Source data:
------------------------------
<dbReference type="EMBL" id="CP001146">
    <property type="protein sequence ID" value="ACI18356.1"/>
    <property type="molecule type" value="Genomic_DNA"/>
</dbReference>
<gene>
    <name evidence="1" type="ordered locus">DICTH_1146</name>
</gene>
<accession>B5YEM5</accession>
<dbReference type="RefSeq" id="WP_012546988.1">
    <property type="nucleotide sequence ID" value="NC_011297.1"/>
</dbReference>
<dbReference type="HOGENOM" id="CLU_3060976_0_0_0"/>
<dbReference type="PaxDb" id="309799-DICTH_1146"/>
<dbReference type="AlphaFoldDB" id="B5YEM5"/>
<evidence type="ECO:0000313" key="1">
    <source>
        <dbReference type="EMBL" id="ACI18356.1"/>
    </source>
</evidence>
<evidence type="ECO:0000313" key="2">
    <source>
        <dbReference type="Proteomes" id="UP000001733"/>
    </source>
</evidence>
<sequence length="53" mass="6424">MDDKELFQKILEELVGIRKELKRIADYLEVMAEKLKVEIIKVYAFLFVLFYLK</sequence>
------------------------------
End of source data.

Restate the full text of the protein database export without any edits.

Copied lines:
<dbReference type="EMBL" id="CP001146">
    <property type="protein sequence ID" value="ACI18356.1"/>
    <property type="molecule type" value="Genomic_DNA"/>
</dbReference>
<gene>
    <name evidence="1" type="ordered locus">DICTH_1146</name>
</gene>
<accession>B5YEM5</accession>
<dbReference type="RefSeq" id="WP_012546988.1">
    <property type="nucleotide sequence ID" value="NC_011297.1"/>
</dbReference>
<dbReference type="HOGENOM" id="CLU_3060976_0_0_0"/>
<dbReference type="PaxDb" id="309799-DICTH_1146"/>
<dbReference type="AlphaFoldDB" id="B5YEM5"/>
<evidence type="ECO:0000313" key="1">
    <source>
        <dbReference type="EMBL" id="ACI18356.1"/>
    </source>
</evidence>
<evidence type="ECO:0000313" key="2">
    <source>
        <dbReference type="Proteomes" id="UP000001733"/>
    </source>
</evidence>
<sequence length="53" mass="6424">MDDKELFQKILEELVGIRKELKRIADYLEVMAEKLKVEIIKVYAFLFVLFYLK</sequence>